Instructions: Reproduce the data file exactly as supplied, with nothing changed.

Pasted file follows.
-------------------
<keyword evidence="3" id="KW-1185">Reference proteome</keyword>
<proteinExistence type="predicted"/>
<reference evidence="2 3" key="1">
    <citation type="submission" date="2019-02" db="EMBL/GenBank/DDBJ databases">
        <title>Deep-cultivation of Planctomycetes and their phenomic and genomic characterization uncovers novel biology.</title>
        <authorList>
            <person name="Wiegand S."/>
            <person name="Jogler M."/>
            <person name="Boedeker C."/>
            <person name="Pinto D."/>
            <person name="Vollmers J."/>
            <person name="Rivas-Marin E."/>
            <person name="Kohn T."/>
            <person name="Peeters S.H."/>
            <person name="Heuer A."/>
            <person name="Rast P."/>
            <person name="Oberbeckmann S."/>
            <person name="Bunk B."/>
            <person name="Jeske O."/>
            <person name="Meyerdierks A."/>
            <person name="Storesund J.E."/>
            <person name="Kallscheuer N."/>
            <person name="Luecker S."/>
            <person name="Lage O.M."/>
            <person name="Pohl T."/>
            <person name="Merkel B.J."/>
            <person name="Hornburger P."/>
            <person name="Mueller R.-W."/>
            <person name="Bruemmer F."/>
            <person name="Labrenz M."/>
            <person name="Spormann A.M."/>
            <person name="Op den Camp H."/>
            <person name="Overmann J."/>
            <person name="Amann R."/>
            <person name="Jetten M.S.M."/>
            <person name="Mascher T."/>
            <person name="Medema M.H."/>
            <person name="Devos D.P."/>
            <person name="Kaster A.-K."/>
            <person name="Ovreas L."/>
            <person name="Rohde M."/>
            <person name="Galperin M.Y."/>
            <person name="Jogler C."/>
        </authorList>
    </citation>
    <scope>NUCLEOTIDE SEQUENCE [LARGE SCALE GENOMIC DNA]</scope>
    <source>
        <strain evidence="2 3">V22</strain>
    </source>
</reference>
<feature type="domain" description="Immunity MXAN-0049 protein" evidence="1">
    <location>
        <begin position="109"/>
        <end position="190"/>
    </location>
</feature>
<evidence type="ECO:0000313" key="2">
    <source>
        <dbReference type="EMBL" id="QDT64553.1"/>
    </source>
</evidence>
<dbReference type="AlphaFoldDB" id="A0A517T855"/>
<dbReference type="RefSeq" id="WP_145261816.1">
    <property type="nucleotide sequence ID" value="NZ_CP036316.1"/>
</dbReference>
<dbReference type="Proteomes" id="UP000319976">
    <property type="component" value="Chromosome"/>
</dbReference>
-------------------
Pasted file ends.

<keyword evidence="3" id="KW-1185">Reference proteome</keyword>
<proteinExistence type="predicted"/>
<reference evidence="2 3" key="1">
    <citation type="submission" date="2019-02" db="EMBL/GenBank/DDBJ databases">
        <title>Deep-cultivation of Planctomycetes and their phenomic and genomic characterization uncovers novel biology.</title>
        <authorList>
            <person name="Wiegand S."/>
            <person name="Jogler M."/>
            <person name="Boedeker C."/>
            <person name="Pinto D."/>
            <person name="Vollmers J."/>
            <person name="Rivas-Marin E."/>
            <person name="Kohn T."/>
            <person name="Peeters S.H."/>
            <person name="Heuer A."/>
            <person name="Rast P."/>
            <person name="Oberbeckmann S."/>
            <person name="Bunk B."/>
            <person name="Jeske O."/>
            <person name="Meyerdierks A."/>
            <person name="Storesund J.E."/>
            <person name="Kallscheuer N."/>
            <person name="Luecker S."/>
            <person name="Lage O.M."/>
            <person name="Pohl T."/>
            <person name="Merkel B.J."/>
            <person name="Hornburger P."/>
            <person name="Mueller R.-W."/>
            <person name="Bruemmer F."/>
            <person name="Labrenz M."/>
            <person name="Spormann A.M."/>
            <person name="Op den Camp H."/>
            <person name="Overmann J."/>
            <person name="Amann R."/>
            <person name="Jetten M.S.M."/>
            <person name="Mascher T."/>
            <person name="Medema M.H."/>
            <person name="Devos D.P."/>
            <person name="Kaster A.-K."/>
            <person name="Ovreas L."/>
            <person name="Rohde M."/>
            <person name="Galperin M.Y."/>
            <person name="Jogler C."/>
        </authorList>
    </citation>
    <scope>NUCLEOTIDE SEQUENCE [LARGE SCALE GENOMIC DNA]</scope>
    <source>
        <strain evidence="2 3">V22</strain>
    </source>
</reference>
<feature type="domain" description="Immunity MXAN-0049 protein" evidence="1">
    <location>
        <begin position="109"/>
        <end position="190"/>
    </location>
</feature>
<evidence type="ECO:0000313" key="2">
    <source>
        <dbReference type="EMBL" id="QDT64553.1"/>
    </source>
</evidence>
<dbReference type="AlphaFoldDB" id="A0A517T855"/>
<dbReference type="RefSeq" id="WP_145261816.1">
    <property type="nucleotide sequence ID" value="NZ_CP036316.1"/>
</dbReference>
<dbReference type="Proteomes" id="UP000319976">
    <property type="component" value="Chromosome"/>
</dbReference>